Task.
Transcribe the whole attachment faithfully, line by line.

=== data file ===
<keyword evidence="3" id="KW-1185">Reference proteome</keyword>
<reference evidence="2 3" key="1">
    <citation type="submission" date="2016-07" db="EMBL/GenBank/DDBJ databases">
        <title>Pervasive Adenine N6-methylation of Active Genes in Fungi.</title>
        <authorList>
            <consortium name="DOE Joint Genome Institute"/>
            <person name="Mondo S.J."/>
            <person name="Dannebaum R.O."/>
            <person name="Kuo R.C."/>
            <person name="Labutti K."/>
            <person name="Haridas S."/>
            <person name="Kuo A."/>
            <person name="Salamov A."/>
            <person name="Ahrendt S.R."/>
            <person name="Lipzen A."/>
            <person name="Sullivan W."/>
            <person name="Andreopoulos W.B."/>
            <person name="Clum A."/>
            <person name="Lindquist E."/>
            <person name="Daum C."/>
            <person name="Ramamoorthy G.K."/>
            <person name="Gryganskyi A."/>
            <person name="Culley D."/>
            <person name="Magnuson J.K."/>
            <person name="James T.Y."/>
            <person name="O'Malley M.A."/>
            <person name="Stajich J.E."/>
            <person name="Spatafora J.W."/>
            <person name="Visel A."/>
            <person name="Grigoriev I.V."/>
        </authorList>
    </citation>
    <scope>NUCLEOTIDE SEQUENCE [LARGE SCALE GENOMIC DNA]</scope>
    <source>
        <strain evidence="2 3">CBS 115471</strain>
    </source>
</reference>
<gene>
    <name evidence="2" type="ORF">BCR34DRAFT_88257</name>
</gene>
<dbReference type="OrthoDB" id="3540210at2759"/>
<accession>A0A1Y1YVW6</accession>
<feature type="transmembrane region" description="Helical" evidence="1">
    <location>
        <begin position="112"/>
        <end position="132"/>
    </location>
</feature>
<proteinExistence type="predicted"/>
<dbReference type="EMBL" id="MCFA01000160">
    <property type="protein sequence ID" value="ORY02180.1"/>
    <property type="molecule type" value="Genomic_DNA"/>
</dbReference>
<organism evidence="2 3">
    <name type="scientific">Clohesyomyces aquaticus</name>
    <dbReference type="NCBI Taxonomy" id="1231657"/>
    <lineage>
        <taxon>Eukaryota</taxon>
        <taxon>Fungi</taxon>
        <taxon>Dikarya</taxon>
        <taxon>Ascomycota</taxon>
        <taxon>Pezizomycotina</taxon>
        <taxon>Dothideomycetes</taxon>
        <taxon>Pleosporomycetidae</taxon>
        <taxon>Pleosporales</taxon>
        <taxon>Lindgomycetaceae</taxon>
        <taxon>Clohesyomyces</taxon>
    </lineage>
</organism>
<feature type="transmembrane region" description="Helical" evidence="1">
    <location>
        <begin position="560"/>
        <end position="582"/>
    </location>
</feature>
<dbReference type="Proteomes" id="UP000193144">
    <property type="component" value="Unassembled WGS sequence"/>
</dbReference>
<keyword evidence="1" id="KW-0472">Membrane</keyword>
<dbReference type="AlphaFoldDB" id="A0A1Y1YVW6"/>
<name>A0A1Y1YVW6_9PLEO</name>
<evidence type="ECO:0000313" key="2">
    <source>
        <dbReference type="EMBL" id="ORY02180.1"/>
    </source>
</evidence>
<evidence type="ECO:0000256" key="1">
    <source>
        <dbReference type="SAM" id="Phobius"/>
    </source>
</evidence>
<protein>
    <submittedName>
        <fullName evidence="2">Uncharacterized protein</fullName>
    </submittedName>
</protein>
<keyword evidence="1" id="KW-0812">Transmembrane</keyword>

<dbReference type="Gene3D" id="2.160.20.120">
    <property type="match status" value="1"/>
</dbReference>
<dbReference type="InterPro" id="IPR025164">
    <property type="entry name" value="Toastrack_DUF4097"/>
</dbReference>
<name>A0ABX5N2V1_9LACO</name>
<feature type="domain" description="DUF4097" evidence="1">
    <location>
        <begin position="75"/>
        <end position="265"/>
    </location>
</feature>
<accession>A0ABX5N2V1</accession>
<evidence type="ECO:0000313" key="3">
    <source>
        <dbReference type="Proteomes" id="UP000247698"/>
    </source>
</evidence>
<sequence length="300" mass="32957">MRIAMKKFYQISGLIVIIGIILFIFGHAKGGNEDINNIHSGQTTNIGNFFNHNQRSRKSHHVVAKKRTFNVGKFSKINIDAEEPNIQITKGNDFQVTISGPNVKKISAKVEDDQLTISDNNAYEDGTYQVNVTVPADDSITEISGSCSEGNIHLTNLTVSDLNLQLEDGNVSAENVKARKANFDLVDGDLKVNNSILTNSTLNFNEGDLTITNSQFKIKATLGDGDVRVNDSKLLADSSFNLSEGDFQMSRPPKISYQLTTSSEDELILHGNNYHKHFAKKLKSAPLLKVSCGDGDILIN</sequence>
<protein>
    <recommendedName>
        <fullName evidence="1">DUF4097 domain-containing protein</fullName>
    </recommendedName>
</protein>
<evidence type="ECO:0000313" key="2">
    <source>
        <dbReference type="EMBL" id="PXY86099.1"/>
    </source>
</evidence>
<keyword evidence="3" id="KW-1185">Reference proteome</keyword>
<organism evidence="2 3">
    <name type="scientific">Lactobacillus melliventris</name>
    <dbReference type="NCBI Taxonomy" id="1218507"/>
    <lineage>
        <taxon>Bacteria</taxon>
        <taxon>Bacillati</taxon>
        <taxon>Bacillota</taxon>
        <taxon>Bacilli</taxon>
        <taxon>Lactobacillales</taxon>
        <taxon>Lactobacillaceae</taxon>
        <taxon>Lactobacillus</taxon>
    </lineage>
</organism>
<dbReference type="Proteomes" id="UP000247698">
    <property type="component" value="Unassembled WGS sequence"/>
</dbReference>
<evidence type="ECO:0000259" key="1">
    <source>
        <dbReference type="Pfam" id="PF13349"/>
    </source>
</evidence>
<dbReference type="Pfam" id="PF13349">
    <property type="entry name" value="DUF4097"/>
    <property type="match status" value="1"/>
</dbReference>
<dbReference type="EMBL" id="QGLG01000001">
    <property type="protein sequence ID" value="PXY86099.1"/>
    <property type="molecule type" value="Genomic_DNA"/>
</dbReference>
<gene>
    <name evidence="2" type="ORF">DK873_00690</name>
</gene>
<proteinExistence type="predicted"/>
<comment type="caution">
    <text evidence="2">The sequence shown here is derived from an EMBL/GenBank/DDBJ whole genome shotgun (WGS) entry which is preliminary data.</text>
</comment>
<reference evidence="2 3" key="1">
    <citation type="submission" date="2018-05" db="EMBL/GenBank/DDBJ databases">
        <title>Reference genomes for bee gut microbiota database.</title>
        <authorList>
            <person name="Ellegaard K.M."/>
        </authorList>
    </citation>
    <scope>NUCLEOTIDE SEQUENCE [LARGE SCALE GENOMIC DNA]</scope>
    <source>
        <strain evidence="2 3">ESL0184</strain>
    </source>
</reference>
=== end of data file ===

<keyword evidence="3" id="KW-1185">Reference proteome</keyword>
<reference evidence="2 3" key="1">
    <citation type="submission" date="2016-07" db="EMBL/GenBank/DDBJ databases">
        <title>Pervasive Adenine N6-methylation of Active Genes in Fungi.</title>
        <authorList>
            <consortium name="DOE Joint Genome Institute"/>
            <person name="Mondo S.J."/>
            <person name="Dannebaum R.O."/>
            <person name="Kuo R.C."/>
            <person name="Labutti K."/>
            <person name="Haridas S."/>
            <person name="Kuo A."/>
            <person name="Salamov A."/>
            <person name="Ahrendt S.R."/>
            <person name="Lipzen A."/>
            <person name="Sullivan W."/>
            <person name="Andreopoulos W.B."/>
            <person name="Clum A."/>
            <person name="Lindquist E."/>
            <person name="Daum C."/>
            <person name="Ramamoorthy G.K."/>
            <person name="Gryganskyi A."/>
            <person name="Culley D."/>
            <person name="Magnuson J.K."/>
            <person name="James T.Y."/>
            <person name="O'Malley M.A."/>
            <person name="Stajich J.E."/>
            <person name="Spatafora J.W."/>
            <person name="Visel A."/>
            <person name="Grigoriev I.V."/>
        </authorList>
    </citation>
    <scope>NUCLEOTIDE SEQUENCE [LARGE SCALE GENOMIC DNA]</scope>
    <source>
        <strain evidence="2 3">CBS 115471</strain>
    </source>
</reference>
<gene>
    <name evidence="2" type="ORF">BCR34DRAFT_88257</name>
</gene>
<dbReference type="OrthoDB" id="3540210at2759"/>
<accession>A0A1Y1YVW6</accession>
<feature type="transmembrane region" description="Helical" evidence="1">
    <location>
        <begin position="112"/>
        <end position="132"/>
    </location>
</feature>
<proteinExistence type="predicted"/>
<dbReference type="EMBL" id="MCFA01000160">
    <property type="protein sequence ID" value="ORY02180.1"/>
    <property type="molecule type" value="Genomic_DNA"/>
</dbReference>
<organism evidence="2 3">
    <name type="scientific">Clohesyomyces aquaticus</name>
    <dbReference type="NCBI Taxonomy" id="1231657"/>
    <lineage>
        <taxon>Eukaryota</taxon>
        <taxon>Fungi</taxon>
        <taxon>Dikarya</taxon>
        <taxon>Ascomycota</taxon>
        <taxon>Pezizomycotina</taxon>
        <taxon>Dothideomycetes</taxon>
        <taxon>Pleosporomycetidae</taxon>
        <taxon>Pleosporales</taxon>
        <taxon>Lindgomycetaceae</taxon>
        <taxon>Clohesyomyces</taxon>
    </lineage>
</organism>
<feature type="transmembrane region" description="Helical" evidence="1">
    <location>
        <begin position="560"/>
        <end position="582"/>
    </location>
</feature>
<dbReference type="Proteomes" id="UP000193144">
    <property type="component" value="Unassembled WGS sequence"/>
</dbReference>
<keyword evidence="1" id="KW-0472">Membrane</keyword>
<dbReference type="AlphaFoldDB" id="A0A1Y1YVW6"/>
<name>A0A1Y1YVW6_9PLEO</name>
<evidence type="ECO:0000313" key="2">
    <source>
        <dbReference type="EMBL" id="ORY02180.1"/>
    </source>
</evidence>
<evidence type="ECO:0000256" key="1">
    <source>
        <dbReference type="SAM" id="Phobius"/>
    </source>
</evidence>
<protein>
    <submittedName>
        <fullName evidence="2">Uncharacterized protein</fullName>
    </submittedName>
</protein>
<keyword evidence="1" id="KW-0812">Transmembrane</keyword>

<dbReference type="Gene3D" id="2.160.20.120">
    <property type="match status" value="1"/>
</dbReference>
<dbReference type="InterPro" id="IPR025164">
    <property type="entry name" value="Toastrack_DUF4097"/>
</dbReference>
<name>A0ABX5N2V1_9LACO</name>
<feature type="domain" description="DUF4097" evidence="1">
    <location>
        <begin position="75"/>
        <end position="265"/>
    </location>
</feature>
<accession>A0ABX5N2V1</accession>
<evidence type="ECO:0000313" key="3">
    <source>
        <dbReference type="Proteomes" id="UP000247698"/>
    </source>
</evidence>
<sequence length="300" mass="32957">MRIAMKKFYQISGLIVIIGIILFIFGHAKGGNEDINNIHSGQTTNIGNFFNHNQRSRKSHHVVAKKRTFNVGKFSKINIDAEEPNIQITKGNDFQVTISGPNVKKISAKVEDDQLTISDNNAYEDGTYQVNVTVPADDSITEISGSCSEGNIHLTNLTVSDLNLQLEDGNVSAENVKARKANFDLVDGDLKVNNSILTNSTLNFNEGDLTITNSQFKIKATLGDGDVRVNDSKLLADSSFNLSEGDFQMSRPPKISYQLTTSSEDELILHGNNYHKHFAKKLKSAPLLKVSCGDGDILIN</sequence>
<protein>
    <recommendedName>
        <fullName evidence="1">DUF4097 domain-containing protein</fullName>
    </recommendedName>
</protein>
<evidence type="ECO:0000313" key="2">
    <source>
        <dbReference type="EMBL" id="PXY86099.1"/>
    </source>
</evidence>
<keyword evidence="3" id="KW-1185">Reference proteome</keyword>
<organism evidence="2 3">
    <name type="scientific">Lactobacillus melliventris</name>
    <dbReference type="NCBI Taxonomy" id="1218507"/>
    <lineage>
        <taxon>Bacteria</taxon>
        <taxon>Bacillati</taxon>
        <taxon>Bacillota</taxon>
        <taxon>Bacilli</taxon>
        <taxon>Lactobacillales</taxon>
        <taxon>Lactobacillaceae</taxon>
        <taxon>Lactobacillus</taxon>
    </lineage>
</organism>
<dbReference type="Proteomes" id="UP000247698">
    <property type="component" value="Unassembled WGS sequence"/>
</dbReference>
<evidence type="ECO:0000259" key="1">
    <source>
        <dbReference type="Pfam" id="PF13349"/>
    </source>
</evidence>
<dbReference type="Pfam" id="PF13349">
    <property type="entry name" value="DUF4097"/>
    <property type="match status" value="1"/>
</dbReference>
<dbReference type="EMBL" id="QGLG01000001">
    <property type="protein sequence ID" value="PXY86099.1"/>
    <property type="molecule type" value="Genomic_DNA"/>
</dbReference>
<gene>
    <name evidence="2" type="ORF">DK873_00690</name>
</gene>
<proteinExistence type="predicted"/>
<comment type="caution">
    <text evidence="2">The sequence shown here is derived from an EMBL/GenBank/DDBJ whole genome shotgun (WGS) entry which is preliminary data.</text>
</comment>
<reference evidence="2 3" key="1">
    <citation type="submission" date="2018-05" db="EMBL/GenBank/DDBJ databases">
        <title>Reference genomes for bee gut microbiota database.</title>
        <authorList>
            <person name="Ellegaard K.M."/>
        </authorList>
    </citation>
    <scope>NUCLEOTIDE SEQUENCE [LARGE SCALE GENOMIC DNA]</scope>
    <source>
        <strain evidence="2 3">ESL0184</strain>
    </source>
</reference>